Elvis died more than 20 years before students at Dupo Junior High were born, so you might expect them to be bored at a school assembly led by The King.
More than 100 boys and girls filled the gym floor when Elvis impersonator Steve Davis invited them to dance.
They did the Twist and the Monkey to "Blue Suede Shoes," jitterbugged to "Don't Be Cruel" and even formed a conga line for "You Ain't Nothin' But a Hound Dog."
"It was fun," said Student Council vice president Julie Snider, 14, of Dupo. "We got to dance and sing along, and we got to ask him a bunch of questions, so it was educational, too."
Steve has an encyclopedic knowledge of Elvis facts. He handily fielded questions on everything from songs and movies to clothes and cars.
He told students about the 1956 pink Cadillac Coupe Deville Elvis gave his mother, his friendship with the young Johnny Cash and his acting formula: "Sing a song, kiss a girl and punch a guy."
One boy wondered if Steve was wearing a wig and fake sideburns.
"No, it's my real hair, brother," Steve said in a Southern drawl, tugging at his jet-black hair.
The economy may be sluggish, but business is steady for Steve, 49, an impersonator for more than 20 years. He performs his Memories of Elvis shows all over the country but mostly in the St. Louis region.
Steve made about 350 solo appearances last year, including 47 funerals, where loved ones requested everything from "How Great Thou Art" to "Burnin' Love."
Nursing homes are among Steve's favorite venues. He loves to see normally isolated residents smiling and tapping their toes to the music.
"I'll say, 'Thank you for coming out to the Las Vegas Hilton today. How many first-timers do we have here?' And people will actually raise their hands," he said.
Then Steve will take audiences on a walk down Memory Lane by talking about his friends Engelbert Humperdinck, Wayne Newton, Tom Jones and Red Foxx.
Beyond solo appearances, Steve books another 100 concerts, weddings and other gigs with his band, The Mid-South Revival.
They pack The Pageant in St. Louis each January for an Elvis Birthday Bash, opening the show with Buddy Holly and Patsy Cline.
"Steve Davis is an institution in Illinois and Missouri," said Jesse Raya, marketing and promotions director. "He embraces the heart of Elvis, the spirit of Elvis."
Steve now is wrapping up filming for "Elvis, the Apostle: Let Him Rock Your Soul," an independent faith-based movie set in St. Louis.
His character, Rick Barton, is a fast-driving, hard-living Harley Davidson mechanic facing midlife despair. After a brain injury, he finds "recovery and redemption" by becoming a gospel-singing, street-preaching Elvis.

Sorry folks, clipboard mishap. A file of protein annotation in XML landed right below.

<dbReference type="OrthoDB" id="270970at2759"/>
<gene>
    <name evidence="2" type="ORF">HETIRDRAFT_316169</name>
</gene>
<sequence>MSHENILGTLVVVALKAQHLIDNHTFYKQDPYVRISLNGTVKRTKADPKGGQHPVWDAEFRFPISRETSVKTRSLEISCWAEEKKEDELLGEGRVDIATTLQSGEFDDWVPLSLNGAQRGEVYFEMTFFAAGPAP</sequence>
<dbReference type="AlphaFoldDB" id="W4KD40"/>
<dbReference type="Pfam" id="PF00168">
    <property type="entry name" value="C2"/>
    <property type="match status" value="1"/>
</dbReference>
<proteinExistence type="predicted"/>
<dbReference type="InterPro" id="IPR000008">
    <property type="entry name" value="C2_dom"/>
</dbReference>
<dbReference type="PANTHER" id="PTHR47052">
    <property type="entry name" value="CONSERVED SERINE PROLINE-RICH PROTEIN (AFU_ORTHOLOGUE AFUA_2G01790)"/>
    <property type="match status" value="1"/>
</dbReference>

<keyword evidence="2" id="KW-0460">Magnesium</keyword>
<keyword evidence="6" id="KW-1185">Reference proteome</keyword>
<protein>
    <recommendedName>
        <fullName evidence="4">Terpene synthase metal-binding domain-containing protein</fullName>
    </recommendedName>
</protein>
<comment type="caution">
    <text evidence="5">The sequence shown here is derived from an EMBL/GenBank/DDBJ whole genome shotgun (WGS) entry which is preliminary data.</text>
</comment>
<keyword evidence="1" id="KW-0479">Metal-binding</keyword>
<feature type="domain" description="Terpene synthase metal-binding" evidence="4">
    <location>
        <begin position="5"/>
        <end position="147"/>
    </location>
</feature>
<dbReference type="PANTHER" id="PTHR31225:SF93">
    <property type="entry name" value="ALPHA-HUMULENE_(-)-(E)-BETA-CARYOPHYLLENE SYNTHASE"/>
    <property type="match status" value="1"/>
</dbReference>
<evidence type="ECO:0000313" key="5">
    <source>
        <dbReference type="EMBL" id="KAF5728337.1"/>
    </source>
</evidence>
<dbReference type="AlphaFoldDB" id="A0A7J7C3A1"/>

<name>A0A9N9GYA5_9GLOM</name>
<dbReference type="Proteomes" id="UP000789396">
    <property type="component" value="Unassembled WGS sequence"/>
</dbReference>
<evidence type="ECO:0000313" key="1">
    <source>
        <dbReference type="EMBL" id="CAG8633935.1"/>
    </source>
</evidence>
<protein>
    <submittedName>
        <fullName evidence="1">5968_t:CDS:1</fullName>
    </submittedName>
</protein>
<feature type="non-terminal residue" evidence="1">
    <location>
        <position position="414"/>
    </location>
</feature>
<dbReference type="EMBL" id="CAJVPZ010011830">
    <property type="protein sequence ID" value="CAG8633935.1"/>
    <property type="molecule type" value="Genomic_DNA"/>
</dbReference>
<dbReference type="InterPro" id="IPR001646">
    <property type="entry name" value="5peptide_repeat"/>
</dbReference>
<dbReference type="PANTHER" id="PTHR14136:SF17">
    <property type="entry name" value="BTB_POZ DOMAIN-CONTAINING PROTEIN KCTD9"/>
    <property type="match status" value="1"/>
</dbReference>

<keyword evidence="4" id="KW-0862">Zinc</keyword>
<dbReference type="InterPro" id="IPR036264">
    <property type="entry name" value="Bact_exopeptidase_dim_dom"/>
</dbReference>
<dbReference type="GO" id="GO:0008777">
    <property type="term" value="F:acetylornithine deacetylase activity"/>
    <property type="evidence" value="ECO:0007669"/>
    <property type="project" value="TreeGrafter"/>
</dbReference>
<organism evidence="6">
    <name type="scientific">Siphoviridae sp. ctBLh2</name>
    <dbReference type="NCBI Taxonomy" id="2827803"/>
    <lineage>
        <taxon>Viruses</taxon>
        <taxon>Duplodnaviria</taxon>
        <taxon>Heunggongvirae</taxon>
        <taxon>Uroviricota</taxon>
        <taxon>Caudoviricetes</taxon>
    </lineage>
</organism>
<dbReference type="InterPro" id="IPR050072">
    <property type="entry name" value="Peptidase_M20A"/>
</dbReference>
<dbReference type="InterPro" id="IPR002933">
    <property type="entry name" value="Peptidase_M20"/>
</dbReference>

"Steve brings a level of energy and magic to lift the spirits of individuals, just as Elvis himself did," said writer and co-director Pete Nicolazzi.
One reason for the Dupo assembly was to present Steve with 400 stuffed animals that Student Council members had collected for a charity he runs out of Masonic Lodge 877 in Granite City.
The animals go to hospitals and emergency responders who deal with sick or frightened children.
"If you've got a kid out there watching his house burn down, it's great to have a teddy bear to give him," Steve said.
The assembly's Q&A produced the inevitable question, "How did Elvis die?" Steve didn't confirm or deny rumors that the 42-year-old singer's 1977 heart attack was drug-related, but he stressed the importance of "wise choices."
Students seemed fascinated by Steve's costume, a replica of the "blue swirl" jumpsuit Elvis wore in the early '70s. It's embellished with hundreds of silver studs and chains hanging from a wide belt.
"Do you wear that all the time?" one boy inquired.
"Only when I'm performing," Steve said. "This would be very appropriate on stage. But if you're parking cars or riding horses, it wouldn't be good for that."
Steve made a running joke out of Elvis missing the Internet revolution, referring to Google as "the Googler." He noted LPs were the way people listened to his music.
Several students asked Steve to pose for pictures. Student Council treasurer Makayla Harvell, 14, of East Carondelet, did it for her grandmother, Sharon Moergen.
"I hear about (Elvis) all the time," Makayla said. "My grandmother is an Elvis fanatic. Her whole entire bedroom is Elvis. She has playing cards, blankets, purses, shirts, scrubs for work, you name it. She has every one of his movies."
Steve grew up in Florissant, Mo. He studied theater at Northeast Missouri State University, served six years in the Army and earned a master's degree in media arts at Southern Illinois University Carbondale.
Steve cut his long hair and shaved his beard at one point, prompting people to notice a striking resemblance to Elvis.
He bought a blue suede jacket with fringed arms at a thrift shop and went to a costume party at a professor's house. A party guest later paid him $20 to deliver a singing telegram, his first Elvis job.
"Before long, I was making $100 a week," Steve said. "My parents thought I was on drugs. I hadn't been calling for money."
Steve has a 28-year-old daughter, Tiffany Davis. He stores his 300 costumes, boots, scarves, jewelry and other tools of the trade at his office in East Carondelet.
Groping women, strange looks and jokes about Elvis leaving the building are occupational hazards. Steve doesn't let it get to him.
"I'm an actor who portrays a beloved icon in American music," he said. "I'm not having an identity crisis. If I do my craft really well, you're going to have an identity crisis and believe that you're seeing Elvis, remembering him and enjoying him as you did when he was alive."